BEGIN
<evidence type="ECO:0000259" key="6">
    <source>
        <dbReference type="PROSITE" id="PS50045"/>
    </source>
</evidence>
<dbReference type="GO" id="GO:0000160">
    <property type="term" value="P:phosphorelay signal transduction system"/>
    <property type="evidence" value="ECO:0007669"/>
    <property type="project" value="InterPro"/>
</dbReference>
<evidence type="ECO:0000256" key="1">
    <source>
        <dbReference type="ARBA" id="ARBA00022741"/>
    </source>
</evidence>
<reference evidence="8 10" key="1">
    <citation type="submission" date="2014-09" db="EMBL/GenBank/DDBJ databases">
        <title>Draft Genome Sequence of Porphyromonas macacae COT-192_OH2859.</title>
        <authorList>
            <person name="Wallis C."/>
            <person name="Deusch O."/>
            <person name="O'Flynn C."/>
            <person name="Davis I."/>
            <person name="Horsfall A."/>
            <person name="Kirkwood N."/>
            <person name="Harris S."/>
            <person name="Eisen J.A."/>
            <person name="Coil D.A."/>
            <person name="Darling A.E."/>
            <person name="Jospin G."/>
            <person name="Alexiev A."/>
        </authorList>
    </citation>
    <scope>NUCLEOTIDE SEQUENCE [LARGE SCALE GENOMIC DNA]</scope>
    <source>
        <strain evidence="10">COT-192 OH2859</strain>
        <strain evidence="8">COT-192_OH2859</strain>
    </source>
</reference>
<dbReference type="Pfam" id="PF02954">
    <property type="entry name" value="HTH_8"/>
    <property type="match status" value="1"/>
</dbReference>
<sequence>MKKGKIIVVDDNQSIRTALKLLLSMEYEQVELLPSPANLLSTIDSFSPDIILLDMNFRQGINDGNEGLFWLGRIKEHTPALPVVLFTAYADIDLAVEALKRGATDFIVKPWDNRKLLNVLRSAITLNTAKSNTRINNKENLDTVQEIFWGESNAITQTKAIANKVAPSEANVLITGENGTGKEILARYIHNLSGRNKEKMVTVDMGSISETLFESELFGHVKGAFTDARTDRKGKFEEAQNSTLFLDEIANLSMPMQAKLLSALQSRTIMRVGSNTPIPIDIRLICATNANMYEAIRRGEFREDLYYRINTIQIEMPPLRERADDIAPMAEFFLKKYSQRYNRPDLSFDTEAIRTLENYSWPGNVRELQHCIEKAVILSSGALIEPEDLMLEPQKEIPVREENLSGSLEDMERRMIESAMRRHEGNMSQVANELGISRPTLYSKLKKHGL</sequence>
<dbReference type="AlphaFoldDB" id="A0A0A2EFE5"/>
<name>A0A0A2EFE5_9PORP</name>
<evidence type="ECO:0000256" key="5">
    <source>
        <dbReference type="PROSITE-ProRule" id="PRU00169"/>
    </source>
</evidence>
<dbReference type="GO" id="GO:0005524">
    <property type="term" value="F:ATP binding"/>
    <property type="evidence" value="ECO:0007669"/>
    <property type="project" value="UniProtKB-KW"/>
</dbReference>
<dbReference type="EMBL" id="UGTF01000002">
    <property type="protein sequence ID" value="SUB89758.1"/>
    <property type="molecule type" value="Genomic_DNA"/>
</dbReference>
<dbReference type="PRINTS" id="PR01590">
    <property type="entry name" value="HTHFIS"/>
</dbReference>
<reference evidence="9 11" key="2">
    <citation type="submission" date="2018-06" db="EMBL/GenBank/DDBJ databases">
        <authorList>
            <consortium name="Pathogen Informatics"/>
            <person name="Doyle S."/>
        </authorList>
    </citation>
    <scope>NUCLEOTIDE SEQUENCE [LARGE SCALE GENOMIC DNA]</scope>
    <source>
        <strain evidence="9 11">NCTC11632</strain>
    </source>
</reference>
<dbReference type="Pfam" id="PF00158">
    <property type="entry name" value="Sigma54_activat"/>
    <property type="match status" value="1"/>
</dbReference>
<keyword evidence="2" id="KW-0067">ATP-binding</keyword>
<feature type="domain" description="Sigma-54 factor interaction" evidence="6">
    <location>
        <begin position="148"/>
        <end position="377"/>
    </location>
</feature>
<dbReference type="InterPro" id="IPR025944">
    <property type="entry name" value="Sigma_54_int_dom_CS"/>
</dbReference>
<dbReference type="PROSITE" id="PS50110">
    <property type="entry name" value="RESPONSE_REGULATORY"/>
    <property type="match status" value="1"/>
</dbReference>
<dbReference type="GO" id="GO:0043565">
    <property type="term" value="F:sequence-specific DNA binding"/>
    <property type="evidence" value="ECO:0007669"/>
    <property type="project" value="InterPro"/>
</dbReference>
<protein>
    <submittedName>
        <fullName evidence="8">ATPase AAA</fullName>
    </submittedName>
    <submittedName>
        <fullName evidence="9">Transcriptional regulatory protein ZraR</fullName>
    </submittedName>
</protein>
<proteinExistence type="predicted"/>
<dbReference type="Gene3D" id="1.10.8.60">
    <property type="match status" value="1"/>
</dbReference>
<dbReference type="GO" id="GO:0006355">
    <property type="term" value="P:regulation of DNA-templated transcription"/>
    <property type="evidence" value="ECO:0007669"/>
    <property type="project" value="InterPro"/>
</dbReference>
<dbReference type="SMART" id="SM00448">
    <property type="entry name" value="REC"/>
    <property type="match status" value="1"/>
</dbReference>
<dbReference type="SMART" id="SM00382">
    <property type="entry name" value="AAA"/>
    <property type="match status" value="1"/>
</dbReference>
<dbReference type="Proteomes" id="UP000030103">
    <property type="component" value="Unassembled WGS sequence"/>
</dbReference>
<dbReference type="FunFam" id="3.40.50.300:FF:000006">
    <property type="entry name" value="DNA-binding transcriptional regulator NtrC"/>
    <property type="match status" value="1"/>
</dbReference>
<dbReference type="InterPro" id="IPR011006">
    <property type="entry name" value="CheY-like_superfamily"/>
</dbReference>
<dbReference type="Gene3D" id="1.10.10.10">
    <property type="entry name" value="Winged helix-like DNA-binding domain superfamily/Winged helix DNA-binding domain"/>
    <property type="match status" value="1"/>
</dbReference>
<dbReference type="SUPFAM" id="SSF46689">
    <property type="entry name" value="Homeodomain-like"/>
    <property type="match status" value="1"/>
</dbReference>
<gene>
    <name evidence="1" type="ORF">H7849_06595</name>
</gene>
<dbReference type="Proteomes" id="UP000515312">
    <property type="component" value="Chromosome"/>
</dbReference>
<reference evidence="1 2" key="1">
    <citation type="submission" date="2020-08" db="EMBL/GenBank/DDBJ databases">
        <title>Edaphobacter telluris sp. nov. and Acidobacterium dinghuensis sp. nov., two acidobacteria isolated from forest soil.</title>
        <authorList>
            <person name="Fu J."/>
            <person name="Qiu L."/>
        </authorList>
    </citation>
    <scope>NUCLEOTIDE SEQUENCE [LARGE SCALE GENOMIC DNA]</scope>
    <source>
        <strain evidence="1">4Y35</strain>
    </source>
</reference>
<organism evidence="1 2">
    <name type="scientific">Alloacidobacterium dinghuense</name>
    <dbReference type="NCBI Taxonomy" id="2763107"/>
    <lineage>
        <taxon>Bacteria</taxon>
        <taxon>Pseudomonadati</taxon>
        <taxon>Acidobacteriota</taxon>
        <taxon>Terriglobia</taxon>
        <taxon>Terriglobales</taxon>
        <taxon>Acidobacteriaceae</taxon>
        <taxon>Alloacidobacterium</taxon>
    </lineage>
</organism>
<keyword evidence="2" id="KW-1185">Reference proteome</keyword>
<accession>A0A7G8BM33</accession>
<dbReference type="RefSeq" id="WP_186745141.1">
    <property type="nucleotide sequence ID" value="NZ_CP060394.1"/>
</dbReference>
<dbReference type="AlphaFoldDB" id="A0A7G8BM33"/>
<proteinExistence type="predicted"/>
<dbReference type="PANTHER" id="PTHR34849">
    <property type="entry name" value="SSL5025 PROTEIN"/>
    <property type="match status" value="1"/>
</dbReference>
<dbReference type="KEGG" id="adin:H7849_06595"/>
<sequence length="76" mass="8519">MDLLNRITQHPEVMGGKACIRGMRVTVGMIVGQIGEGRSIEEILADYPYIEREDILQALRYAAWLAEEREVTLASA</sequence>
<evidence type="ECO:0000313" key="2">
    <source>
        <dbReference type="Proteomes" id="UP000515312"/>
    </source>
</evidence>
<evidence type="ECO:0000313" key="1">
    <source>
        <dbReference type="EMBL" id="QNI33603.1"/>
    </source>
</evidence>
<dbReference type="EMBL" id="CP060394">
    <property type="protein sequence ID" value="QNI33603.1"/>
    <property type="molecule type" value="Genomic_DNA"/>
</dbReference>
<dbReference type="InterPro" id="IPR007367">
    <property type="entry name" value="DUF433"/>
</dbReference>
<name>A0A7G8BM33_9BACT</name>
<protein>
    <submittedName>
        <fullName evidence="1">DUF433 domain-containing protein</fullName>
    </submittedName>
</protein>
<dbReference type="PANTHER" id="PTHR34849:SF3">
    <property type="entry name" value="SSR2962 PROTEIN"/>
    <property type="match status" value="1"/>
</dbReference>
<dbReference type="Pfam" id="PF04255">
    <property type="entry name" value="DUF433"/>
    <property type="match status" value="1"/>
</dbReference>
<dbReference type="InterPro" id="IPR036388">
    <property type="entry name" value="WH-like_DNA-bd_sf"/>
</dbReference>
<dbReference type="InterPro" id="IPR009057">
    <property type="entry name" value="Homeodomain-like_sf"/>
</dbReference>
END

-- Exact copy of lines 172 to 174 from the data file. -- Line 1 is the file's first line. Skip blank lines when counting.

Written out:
    </lineage>
</organism>
<keyword evidence="2" id="KW-1185">Reference proteome</keyword>